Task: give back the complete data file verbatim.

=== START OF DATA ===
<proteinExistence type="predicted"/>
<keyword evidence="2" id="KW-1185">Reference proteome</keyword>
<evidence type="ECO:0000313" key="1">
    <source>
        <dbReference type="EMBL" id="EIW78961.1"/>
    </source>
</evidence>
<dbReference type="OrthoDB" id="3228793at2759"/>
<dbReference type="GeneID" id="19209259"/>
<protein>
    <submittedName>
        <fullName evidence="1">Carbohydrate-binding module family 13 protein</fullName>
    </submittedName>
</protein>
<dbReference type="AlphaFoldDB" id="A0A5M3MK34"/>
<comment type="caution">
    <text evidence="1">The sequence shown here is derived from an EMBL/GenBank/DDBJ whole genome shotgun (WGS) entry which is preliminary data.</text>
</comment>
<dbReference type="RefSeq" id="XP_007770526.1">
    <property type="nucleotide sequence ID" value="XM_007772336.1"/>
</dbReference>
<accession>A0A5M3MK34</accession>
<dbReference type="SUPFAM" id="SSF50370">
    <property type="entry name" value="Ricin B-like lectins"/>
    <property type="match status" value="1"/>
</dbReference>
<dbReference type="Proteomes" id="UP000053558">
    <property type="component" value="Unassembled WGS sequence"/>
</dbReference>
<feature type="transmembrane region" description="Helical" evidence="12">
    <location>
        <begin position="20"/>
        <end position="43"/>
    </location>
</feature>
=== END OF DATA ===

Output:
<proteinExistence type="predicted"/>
<keyword evidence="2" id="KW-1185">Reference proteome</keyword>
<evidence type="ECO:0000313" key="1">
    <source>
        <dbReference type="EMBL" id="EIW78961.1"/>
    </source>
</evidence>
<dbReference type="OrthoDB" id="3228793at2759"/>
<dbReference type="GeneID" id="19209259"/>
<protein>
    <submittedName>
        <fullName evidence="1">Carbohydrate-binding module family 13 protein</fullName>
    </submittedName>
</protein>
<dbReference type="AlphaFoldDB" id="A0A5M3MK34"/>
<comment type="caution">
    <text evidence="1">The sequence shown here is derived from an EMBL/GenBank/DDBJ whole genome shotgun (WGS) entry which is preliminary data.</text>
</comment>
<dbReference type="RefSeq" id="XP_007770526.1">
    <property type="nucleotide sequence ID" value="XM_007772336.1"/>
</dbReference>
<accession>A0A5M3MK34</accession>
<dbReference type="SUPFAM" id="SSF50370">
    <property type="entry name" value="Ricin B-like lectins"/>
    <property type="match status" value="1"/>
</dbReference>
<dbReference type="Proteomes" id="UP000053558">
    <property type="component" value="Unassembled WGS sequence"/>
</dbReference>
<feature type="transmembrane region" description="Helical" evidence="12">
    <location>
        <begin position="20"/>
        <end position="43"/>
    </location>
</feature>